GOLDEN-WINGED PARAKEET (Brotogeris chrysoptera) – Small numbers on scattered days, mostly in flight. We did see three perched along the Georgetown-Lethem road, but you had to take our word for it that they had golden patches in their wings!

It's always fun to get a good close look at a nightbird during the day. This Ladder-tailed Nightjar was snoozing on a branch over the Essequibo River. Or at least, it was snoozing before we pulled up! Photo by participant Tom Hammond.

CAICA PARROT (Pyrilia caica) – Seen on a few days in the Iwokrama Forest. Our best views came right outside the Atta dining room, where we watched a bird nibbling fruits from a tree, only slightly above eye level. It sat frozen for some minutes while we watched, though we never could figure out what it was hiding from.
DUSKY PARROT (Pionus fuscus) – One of these dark parrots showed nicely at the edge of the camp clearing on Turtle Mountain. This was the one that perched low, just over the trail and the water tanks.
BLUE-HEADED PARROT (Pionus menstruus) – Among the tour's most common parrots, seen most days. A few in the trees around the camp clearing on Turtle Mountain were particularly cooperative.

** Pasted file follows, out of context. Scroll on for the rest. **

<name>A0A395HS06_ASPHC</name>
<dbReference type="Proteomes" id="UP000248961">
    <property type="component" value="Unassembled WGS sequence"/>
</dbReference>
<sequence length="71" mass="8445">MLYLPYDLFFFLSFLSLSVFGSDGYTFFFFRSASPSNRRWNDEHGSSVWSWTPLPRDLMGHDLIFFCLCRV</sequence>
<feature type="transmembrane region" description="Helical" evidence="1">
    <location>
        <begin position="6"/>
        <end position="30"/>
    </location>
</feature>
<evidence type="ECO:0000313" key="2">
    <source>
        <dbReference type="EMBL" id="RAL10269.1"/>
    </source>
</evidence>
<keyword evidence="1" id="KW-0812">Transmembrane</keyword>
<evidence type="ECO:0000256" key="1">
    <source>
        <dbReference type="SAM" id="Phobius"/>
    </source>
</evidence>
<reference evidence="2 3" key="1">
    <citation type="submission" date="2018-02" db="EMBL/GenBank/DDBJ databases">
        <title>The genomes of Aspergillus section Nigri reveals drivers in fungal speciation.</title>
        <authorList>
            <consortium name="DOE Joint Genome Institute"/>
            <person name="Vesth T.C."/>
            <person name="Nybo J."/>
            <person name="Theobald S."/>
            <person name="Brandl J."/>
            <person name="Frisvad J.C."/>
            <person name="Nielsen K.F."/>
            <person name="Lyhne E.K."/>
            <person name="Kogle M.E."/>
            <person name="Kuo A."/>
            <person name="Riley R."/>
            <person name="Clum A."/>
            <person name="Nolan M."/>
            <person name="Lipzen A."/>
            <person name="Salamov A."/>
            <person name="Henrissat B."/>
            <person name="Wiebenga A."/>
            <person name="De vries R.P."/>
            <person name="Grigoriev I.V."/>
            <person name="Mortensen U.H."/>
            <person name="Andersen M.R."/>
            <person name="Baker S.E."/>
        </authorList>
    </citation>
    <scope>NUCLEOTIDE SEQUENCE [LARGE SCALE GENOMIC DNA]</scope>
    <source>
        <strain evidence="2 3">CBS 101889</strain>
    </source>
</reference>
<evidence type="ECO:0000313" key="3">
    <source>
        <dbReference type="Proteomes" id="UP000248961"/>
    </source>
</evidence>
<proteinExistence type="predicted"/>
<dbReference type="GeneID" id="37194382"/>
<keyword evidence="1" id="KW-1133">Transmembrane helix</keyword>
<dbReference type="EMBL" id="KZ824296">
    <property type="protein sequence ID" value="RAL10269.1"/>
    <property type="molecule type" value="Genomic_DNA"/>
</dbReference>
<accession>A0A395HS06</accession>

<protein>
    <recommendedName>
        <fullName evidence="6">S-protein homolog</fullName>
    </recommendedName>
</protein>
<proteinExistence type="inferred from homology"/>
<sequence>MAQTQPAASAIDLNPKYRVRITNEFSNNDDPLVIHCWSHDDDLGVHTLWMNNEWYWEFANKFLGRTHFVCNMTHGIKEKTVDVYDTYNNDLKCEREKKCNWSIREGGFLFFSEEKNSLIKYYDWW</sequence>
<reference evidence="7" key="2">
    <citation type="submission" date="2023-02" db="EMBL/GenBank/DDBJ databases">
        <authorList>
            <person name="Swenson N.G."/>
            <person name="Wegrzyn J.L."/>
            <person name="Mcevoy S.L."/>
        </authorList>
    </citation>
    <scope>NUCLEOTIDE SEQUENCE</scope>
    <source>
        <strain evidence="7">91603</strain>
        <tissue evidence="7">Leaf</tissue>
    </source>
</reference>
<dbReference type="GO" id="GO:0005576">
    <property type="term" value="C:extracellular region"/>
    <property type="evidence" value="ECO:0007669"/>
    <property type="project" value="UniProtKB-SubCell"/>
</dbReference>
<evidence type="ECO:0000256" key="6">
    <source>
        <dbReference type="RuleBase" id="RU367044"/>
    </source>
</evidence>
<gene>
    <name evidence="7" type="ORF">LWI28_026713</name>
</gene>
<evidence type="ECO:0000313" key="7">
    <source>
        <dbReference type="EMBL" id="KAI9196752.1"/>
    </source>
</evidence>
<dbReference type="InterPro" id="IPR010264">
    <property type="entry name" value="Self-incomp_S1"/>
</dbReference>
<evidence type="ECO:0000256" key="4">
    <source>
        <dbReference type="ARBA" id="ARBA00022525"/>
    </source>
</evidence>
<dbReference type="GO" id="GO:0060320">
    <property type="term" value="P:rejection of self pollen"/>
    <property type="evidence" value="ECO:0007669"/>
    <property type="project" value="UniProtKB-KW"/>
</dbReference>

FESTIVE PARROT (Amazona festiva) – Splendid views of pair checking out potential nest holes in trees along the main road at the Georgetown Botanical Gardens, with another pair in flight. The red "head band" of this species was a good field mark, visible even when the birds were in flight.
BLUE-CHEEKED PARROT (Amazona dufresniana) – Super views of two in a tree along the Essequibo on our way to Turtle Mountain, thanks to some fine spotting by Alex. The blue cheeks and orange "headband" right behind the beak quickly distinguished it from some nearby Orange-winged Parrots.